We tend to overrate "will." Prideful reliance on our own will is antithetical to the Gospel and the scriptural teachings. We are committing the sin of idolatry (of the self) when we attribute righteousness and good behavior to our will and successful effort rather than "boasting in the Lord" for the blessings have been given to us and denied others.

When we speak to others out of our own wisdom, we may wish to later reflect on the genesis of that wisdom in which we often take pride. Is it the wisdom of our egos or of God, as poetically and wondrously described in the Scriptures? They are quite distinguishable. The wisdom of our egos are often colored with fear-infused predictions and a certainty that we are right and have it all figured out, with a overlay of superiority. In such wisdom, we tend to withdraw loving expressions and compassion, replacing them with condemnation and dictates.

Wisdom, the Christ, enters into our domain with gentleness, unconditional love, a waiting at the door of our hearts, and the provision of dignity no matter how wretched our interior and exterior lives. Christ told us, "Learn from me, for I am gentle and humble." Those of us aspiring to Christlikeness must take heed of that learning, and keep in our esteem and clothe in dignity (not scorn) the least, most despicable of our brothers and sisters no matter what their sins, faults, and compulsions. Perhaps not in the same ways, we, however, are just like them. The compassion and Christlike regard we are able to provide others outside our families (as in prison ministries and missionary endeavors) somehow lose their vigor when we are dealing with intimates. Note that "tough love" approaches are based in secular views, although as appealing as false prophets are. Jesus did not practice "tough love," but rather redemptive love. They sure feel differently!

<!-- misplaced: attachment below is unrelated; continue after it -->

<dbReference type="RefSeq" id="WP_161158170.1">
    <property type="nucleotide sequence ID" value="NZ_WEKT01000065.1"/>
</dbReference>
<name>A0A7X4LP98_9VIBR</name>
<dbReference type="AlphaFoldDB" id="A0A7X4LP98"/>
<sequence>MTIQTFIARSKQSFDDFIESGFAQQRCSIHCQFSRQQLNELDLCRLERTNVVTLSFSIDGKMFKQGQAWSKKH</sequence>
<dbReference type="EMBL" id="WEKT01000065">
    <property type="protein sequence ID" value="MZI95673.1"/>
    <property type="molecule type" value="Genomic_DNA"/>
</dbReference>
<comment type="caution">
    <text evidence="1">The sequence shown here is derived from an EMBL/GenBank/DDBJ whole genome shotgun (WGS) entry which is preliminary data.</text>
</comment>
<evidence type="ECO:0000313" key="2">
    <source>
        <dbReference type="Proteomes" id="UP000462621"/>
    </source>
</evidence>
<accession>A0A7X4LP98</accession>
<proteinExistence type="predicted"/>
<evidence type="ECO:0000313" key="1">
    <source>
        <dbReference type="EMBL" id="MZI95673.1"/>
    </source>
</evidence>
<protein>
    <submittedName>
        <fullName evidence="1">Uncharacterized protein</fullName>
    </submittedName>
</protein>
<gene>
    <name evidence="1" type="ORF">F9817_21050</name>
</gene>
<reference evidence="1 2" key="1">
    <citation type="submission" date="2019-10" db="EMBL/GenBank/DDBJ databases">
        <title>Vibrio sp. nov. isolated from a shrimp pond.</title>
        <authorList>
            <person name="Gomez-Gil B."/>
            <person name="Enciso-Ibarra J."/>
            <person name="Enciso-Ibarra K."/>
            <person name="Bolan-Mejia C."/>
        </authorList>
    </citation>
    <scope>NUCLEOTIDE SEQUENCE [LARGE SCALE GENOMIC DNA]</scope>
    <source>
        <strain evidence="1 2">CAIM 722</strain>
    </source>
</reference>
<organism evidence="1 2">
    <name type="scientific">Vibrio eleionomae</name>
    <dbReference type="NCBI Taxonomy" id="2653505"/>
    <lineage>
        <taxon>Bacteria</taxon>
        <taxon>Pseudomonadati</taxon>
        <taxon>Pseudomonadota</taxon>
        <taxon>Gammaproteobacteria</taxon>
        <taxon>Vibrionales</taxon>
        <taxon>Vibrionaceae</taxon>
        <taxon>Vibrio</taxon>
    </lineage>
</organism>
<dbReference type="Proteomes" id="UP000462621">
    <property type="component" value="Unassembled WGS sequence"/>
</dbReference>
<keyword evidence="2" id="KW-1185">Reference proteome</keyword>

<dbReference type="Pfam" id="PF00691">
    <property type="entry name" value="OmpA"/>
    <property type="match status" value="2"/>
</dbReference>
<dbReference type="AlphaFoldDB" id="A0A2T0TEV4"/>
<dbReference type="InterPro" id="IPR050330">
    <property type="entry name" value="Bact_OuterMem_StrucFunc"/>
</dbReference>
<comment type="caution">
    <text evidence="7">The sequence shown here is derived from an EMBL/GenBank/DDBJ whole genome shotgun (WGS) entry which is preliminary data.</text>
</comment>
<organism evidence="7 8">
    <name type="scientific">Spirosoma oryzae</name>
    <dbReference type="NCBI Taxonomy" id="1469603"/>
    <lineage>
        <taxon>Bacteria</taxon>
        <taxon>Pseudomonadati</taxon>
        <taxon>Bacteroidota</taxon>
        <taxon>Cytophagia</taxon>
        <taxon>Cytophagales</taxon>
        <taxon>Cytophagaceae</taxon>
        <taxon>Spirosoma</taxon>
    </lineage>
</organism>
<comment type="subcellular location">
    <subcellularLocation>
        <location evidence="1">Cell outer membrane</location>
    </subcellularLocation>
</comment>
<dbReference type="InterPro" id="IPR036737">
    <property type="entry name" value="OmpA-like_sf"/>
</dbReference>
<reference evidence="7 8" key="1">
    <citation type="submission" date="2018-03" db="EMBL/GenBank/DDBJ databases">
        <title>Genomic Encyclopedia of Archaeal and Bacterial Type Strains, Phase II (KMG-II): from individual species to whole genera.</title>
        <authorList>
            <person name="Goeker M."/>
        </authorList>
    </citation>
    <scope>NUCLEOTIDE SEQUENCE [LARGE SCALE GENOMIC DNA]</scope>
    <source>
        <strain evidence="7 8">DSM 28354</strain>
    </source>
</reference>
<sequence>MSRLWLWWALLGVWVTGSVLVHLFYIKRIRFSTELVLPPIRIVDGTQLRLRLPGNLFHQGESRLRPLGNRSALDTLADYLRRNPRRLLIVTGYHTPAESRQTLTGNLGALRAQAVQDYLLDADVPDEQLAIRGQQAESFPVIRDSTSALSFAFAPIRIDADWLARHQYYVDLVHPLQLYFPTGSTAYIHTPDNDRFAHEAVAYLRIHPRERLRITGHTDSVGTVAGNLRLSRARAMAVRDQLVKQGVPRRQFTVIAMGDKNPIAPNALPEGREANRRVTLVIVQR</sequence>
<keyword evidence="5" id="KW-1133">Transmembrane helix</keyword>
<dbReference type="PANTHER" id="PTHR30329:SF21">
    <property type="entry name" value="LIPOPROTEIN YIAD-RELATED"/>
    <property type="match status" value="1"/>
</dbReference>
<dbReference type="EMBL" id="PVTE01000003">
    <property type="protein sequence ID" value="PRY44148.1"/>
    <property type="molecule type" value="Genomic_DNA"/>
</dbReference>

Christ promised, prophetically, peace in our spirits. He didn't promise happiness in the world. Contrarily, He promised suffering and tribulations. The presence of peace does not need the absence of pain or unhappiness. For too many years my degree of happiness depended upon circumstances and the way people thought of me and treated me, rightfully or wrongfully. Wisdom, whose Source is outside ourselves, invites us into her. Upon our awakening she greets us at our hearts' doors, urging us to remain quiet for a while and listen to her. We may delightfully hear, "This is the day the Lord has made; let us rejoice and be glad in it" (Psalm 118:24).

John S. Hilkevich, Ph.D.